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E1. Demonstrate knowledge of the history of video games and analyze the reference video games with arguments based on evaluation criteria contextualized in the historical and cultural framework.
E3. Identify the type of player and design the game experience according to its psychological characteristics.
G1. Demonstrate having and understanding advanced knowledge of their area of study that includes the theoretical, practical and methodological aspects, with a level of depth that reaches the forefront of knowledge.
G2. Solve complex problems in their field of work, by applying their knowledge, developing arguments and procedures, and using creative and innovative ideas.
G3. Gather and interpret relevant data (usually within their area of study) to make judgments that include reflection on relevant social, scientific, or ethical issues.
G4. Communicate information, ideas, problems and solutions to a specialized and non-specialized audience.
T2. Work as a member of an interdisciplinary team either as an additional member or performing management tasks in order to contribute to developing projects with pragmatism and a sense of responsibility, making commitments and taking into account available resources.
The subject of User Experience deals with the design and analysis of the experience that a player has in a video game in the framework of the subject of Game Design and Creation. We work on the basics of the user experience and how these are applied in video games, knowing which aspects of video games are most relevant in the experience of players, and how we can analyze them with both quantitative and qualitative methods. The subject consists of theoretical sessions and practical sessions. To achieve the knowledge of the subject is evaluated on the one hand the analysis and design of the user experience with laboratory practices and group work, and on the other the theoretical knowledge individually with the final exam.
This subject has methodological and digital resources to make possible its continuity in non-contact mode in the case of being necessary for reasons related to the Covid-19. In this way, the achievement of the same knowledge and skills that are specified in this teaching plan will be ensured.
The Tecnocampus will make available to teachers and students the digital tools needed to carry out the course, as well as guides and recommendations that facilitate adaptation to the non-contact mode.
At the end of the course students must be able to:
E1.6. Evaluate the strengths and weaknesses of a video game in a reasoned and exemplary way.
The subject uses the following work methodologies:
Master class, video capsules, debates and forums, collaborative learning and small group laboratory.
Topic 1: Introduction to User Experience (UX)
1.2 Definition of UX
1.3 Roles within UX
Theme 2: Game Feel
2.1 Definition of Game Feel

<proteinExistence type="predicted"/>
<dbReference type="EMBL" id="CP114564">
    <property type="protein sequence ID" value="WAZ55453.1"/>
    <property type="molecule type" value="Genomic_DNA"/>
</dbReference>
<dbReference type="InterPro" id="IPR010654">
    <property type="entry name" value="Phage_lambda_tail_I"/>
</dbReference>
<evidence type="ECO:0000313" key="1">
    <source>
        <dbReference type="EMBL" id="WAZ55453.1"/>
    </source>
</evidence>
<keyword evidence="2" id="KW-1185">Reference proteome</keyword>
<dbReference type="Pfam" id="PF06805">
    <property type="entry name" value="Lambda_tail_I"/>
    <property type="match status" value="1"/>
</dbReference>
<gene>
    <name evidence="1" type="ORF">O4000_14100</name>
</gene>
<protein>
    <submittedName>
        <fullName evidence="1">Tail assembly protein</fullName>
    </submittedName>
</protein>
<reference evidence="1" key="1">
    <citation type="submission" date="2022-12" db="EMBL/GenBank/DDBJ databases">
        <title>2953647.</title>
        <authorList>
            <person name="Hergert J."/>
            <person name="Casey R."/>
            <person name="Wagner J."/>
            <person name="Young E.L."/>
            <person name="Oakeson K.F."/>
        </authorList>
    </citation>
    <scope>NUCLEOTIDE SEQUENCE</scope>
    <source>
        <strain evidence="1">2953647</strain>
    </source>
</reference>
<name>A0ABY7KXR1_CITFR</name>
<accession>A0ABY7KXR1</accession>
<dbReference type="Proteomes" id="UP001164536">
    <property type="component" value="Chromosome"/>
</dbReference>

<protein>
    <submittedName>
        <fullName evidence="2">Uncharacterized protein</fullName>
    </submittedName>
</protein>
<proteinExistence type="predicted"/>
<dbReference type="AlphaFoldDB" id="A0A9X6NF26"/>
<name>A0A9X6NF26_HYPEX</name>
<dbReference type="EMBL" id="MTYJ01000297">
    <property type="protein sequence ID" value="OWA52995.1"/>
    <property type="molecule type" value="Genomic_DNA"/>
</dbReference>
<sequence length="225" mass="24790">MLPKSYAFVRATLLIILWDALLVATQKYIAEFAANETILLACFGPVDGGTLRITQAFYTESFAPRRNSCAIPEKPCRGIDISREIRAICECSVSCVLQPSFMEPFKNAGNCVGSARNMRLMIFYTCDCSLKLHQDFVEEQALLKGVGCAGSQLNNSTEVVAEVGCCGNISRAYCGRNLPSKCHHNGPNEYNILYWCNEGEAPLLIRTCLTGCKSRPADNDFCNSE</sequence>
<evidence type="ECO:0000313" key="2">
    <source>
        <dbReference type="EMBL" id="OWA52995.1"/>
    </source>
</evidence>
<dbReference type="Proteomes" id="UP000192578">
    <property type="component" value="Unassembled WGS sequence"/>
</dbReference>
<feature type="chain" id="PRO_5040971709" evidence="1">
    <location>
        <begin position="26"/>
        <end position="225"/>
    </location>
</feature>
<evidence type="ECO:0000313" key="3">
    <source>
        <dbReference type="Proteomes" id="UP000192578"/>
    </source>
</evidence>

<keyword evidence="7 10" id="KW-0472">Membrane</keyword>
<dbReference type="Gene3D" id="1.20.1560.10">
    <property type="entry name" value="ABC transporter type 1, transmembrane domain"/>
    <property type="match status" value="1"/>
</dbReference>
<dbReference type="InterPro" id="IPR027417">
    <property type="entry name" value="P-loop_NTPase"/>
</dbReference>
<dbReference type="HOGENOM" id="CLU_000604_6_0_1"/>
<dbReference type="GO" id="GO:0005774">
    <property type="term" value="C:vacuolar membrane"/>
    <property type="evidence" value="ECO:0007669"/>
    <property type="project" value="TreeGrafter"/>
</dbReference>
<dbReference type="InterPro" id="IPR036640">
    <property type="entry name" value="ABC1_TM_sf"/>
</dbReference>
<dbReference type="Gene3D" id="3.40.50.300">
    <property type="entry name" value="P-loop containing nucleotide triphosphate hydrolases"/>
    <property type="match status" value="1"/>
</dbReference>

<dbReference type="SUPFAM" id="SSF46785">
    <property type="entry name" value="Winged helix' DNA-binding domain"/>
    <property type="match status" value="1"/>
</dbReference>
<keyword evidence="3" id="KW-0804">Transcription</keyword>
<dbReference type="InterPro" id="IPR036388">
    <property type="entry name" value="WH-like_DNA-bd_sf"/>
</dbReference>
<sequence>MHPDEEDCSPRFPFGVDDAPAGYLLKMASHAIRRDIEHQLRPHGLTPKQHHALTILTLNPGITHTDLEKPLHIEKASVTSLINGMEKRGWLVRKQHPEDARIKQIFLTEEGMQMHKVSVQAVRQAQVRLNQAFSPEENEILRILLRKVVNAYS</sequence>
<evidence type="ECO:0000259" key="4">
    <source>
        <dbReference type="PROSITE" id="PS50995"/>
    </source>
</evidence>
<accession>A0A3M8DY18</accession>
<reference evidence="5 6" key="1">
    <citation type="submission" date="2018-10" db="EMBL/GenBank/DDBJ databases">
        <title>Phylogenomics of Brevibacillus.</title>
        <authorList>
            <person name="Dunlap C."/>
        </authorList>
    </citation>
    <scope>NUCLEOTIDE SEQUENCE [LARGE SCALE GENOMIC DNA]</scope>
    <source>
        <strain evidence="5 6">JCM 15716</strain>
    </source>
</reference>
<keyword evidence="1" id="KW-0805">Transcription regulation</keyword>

2.2 Experiences from the Game Feel
2.3 Types of Game Feel
Topic 3: Cognitive process
3.1 Perception, memory and attention
3.2 Motivation and emotion
3.3.1 Interaction Loops
3.3.2 Principles of learning
Topic 4: Computer-Person Interaction (HCI)
4.2 Usability and Accessibility
Topic 5: Games User Research
5.1 Scientific method
5.3 Surveys and interviews
With the aim of collecting evidence of the achievement of the expected learning outcomes, the following activities of an evaluative nature will be carried out (related to all the common competences):
A1. Lab Practice - Couples: Game Feel (Evidence of E1.6 learning outcome)
The student will have to choose a commercial video game and make an analysis of the Game Feel of this indicating the control in real time, the simulated space and the polishing.
A2. Laboratory practice - Pairs: Interaction (Evidence of E1.6 learning outcome)
The student will have to choose a commercial video game and make an analysis of the player-video game interaction indicating several Interaction Loops.
A3. Laboratory practice - Couples: Controls (Evidence of E1.6 learning outcome)
The student will have to choose a commercial video game and make an analysis of its controls indicating the entrance, the exit and the mapping.
A4. Laboratory practice - Pairs: Screens (Evidence of E1.6 learning outcome)
The student will have to choose a commercial video game and make an analysis of the screens specifying the characteristics of the HUD and the menus performing wireframes i UI maps.
A5. Group work: Onboarding playtesting (Evidence of E1.6 learning outcome)
The groups choose a video game, design one playtesting of the onboarding of the chosen video game, and they carry it out. The members of each group act as both researchers, designing the playtesting, as of playtesters.
A6. Final exam (Evidence of all learning outcomes)
General criteria of the activities:
The grade of each student will be calculated following the following percentages:
A1. Lab Practice - Couples: Game Feel 10%
A2. Laboratory practice - Pairs: Interaction 10%
A3. Laboratory practice - Couples: Controls 10%
A4. Laboratory practice - Pairs: Screens 10%
A5. Group work: Onboarding playtesting 25%
A6. Final exam 35%
Final grade = A1 0,1 + A2 0,1 + A3 0,1 + A4 0,1 + A5 0,25 + A6 0,35
Swink, S. (2008). Game feel: a game designer's guide to virtual sensation. CRC Press. ISO 690
Rogers, S. (2014). Level Up! The guide to great video game design. John Wiley & Sons.
Schell, J. (2019). The Art of Game Design: A book of lenses. AK Peters / CRC Press.
Fullerton, T. (2018). Game design workshop: a playcentric approach to creating innovative games. AK Peters / CRC Press.
Adams, E. (2014). Fundamentals of game design. Pearson Education.
Drachen, A., Mirza-Babaei, P., & Nacke, LE (Eds.). (2018). Games user research. Oxford University Press.
Hodent, C. (2017). The Gamer's Brain: How Neuroscience and UX Can Impact Video Game Design. CRC Press.